4. Taimoor Zubar
    May 23, 2014

    “If the respective peoples act based on stock availability, then only it's going to be useful; otherwise if they are not acting transparency can create more headaches.”

    @Jacob: I agree with you. Even with transparency, the key thing is to ensure that only relevant information gets visible. Too much information can not only be confusing and misleading, it can also be dangerous if it gets in the wrong hands.

  5. Anand
    May 26, 2014

    While managing data is rewarding, it is not without its risk. Digital systems always run the risk of being affected by malwares, hackers, ransomwares etc, and this can affect the transparency of a company. Transparency of a company is like a double edged sword. While transparency will be helpful in generating honest relationships with customers, however too much transparency would also lead to the company's downfall.

  6. Anand
    May 26, 2014

    @hospice: Which they do, and this will only get better with changing technology. Data paths seek safe methods of travel, and once this safe travel is ensured, the collaboration of various companies would increase.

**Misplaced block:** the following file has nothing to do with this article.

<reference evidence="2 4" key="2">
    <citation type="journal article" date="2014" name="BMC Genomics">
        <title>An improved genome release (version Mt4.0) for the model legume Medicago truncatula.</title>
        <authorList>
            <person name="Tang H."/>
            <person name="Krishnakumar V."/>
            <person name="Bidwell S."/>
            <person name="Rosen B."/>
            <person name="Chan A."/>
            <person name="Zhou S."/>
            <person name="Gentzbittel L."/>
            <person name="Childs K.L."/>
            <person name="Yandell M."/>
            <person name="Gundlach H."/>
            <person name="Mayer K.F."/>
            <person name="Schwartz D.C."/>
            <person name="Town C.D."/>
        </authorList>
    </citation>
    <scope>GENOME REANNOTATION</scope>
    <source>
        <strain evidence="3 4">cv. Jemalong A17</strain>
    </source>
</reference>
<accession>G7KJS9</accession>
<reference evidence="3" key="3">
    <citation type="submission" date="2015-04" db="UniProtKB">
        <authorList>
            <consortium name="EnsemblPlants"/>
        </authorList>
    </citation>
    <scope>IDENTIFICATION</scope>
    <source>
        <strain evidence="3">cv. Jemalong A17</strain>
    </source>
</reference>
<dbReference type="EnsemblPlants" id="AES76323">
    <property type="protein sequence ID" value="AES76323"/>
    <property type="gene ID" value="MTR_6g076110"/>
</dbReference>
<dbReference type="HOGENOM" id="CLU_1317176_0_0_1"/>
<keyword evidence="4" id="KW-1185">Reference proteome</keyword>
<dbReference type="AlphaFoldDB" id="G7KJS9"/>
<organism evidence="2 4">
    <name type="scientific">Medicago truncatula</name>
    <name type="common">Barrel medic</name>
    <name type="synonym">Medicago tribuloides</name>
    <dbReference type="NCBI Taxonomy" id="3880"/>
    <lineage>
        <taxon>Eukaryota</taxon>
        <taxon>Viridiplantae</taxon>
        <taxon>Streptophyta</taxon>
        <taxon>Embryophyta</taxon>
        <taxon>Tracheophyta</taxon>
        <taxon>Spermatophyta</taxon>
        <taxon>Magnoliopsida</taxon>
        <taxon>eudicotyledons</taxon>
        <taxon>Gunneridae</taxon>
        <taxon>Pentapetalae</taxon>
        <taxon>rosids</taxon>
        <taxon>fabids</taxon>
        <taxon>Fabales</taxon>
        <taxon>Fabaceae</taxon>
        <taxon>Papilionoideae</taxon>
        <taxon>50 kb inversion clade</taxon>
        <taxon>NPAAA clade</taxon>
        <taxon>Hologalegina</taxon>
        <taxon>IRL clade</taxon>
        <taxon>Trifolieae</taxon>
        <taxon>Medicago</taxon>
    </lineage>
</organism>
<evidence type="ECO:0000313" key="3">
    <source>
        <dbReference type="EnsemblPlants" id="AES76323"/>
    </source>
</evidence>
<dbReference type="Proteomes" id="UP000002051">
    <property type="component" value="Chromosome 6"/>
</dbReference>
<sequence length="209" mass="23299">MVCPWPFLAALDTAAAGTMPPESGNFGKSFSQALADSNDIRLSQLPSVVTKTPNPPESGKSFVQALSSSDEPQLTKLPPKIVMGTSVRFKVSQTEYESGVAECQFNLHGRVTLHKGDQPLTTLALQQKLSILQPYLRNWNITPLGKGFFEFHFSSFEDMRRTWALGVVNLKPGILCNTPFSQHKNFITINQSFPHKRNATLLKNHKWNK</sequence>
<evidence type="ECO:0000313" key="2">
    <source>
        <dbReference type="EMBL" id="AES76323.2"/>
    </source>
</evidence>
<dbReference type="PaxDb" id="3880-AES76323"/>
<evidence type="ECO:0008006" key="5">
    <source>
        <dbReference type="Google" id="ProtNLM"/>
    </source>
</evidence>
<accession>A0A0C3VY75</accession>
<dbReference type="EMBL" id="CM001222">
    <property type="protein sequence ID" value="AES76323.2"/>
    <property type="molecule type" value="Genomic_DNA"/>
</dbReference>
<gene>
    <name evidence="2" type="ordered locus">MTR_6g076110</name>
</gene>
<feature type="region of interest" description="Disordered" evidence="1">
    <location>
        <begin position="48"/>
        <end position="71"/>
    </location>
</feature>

7. Anand
    May 26, 2014

    @jacob: too much transparency may not rock the boat of the parent company. Stock values, revenue information, profit lines, graph contexts etc and so many things cannot be shared between companies even if they are working together. Transparency between companies is one thing, and transparency between companies and customers is another thing.

  8. Anand
    May 26, 2014

    Something that always bugs me about smart homes is the amount of unnecessary data usage by active devices. There should be a data filter for every home, which will control how much data a device consumes and how much of it is useful.

  9. Daniel
    May 30, 2014

    “I agree with you. Even with transparency, the key thing is to ensure that only relevant information gets visible. Too much information can not only be confusing and misleading, it can also be dangerous if it gets in the wrong hands.”

    Taimoor, again the issue is company can decide, which can be transparent and not.

  10. Hailey Lynne McKeefry
    June 10, 2014

    @Jacob, the key really is being open to letting the role of social media evolve. When this started, we couldn't even begin to imagine where the Internet was going, let alone social media.

  11. Hailey Lynne McKeefry
    June 10, 2014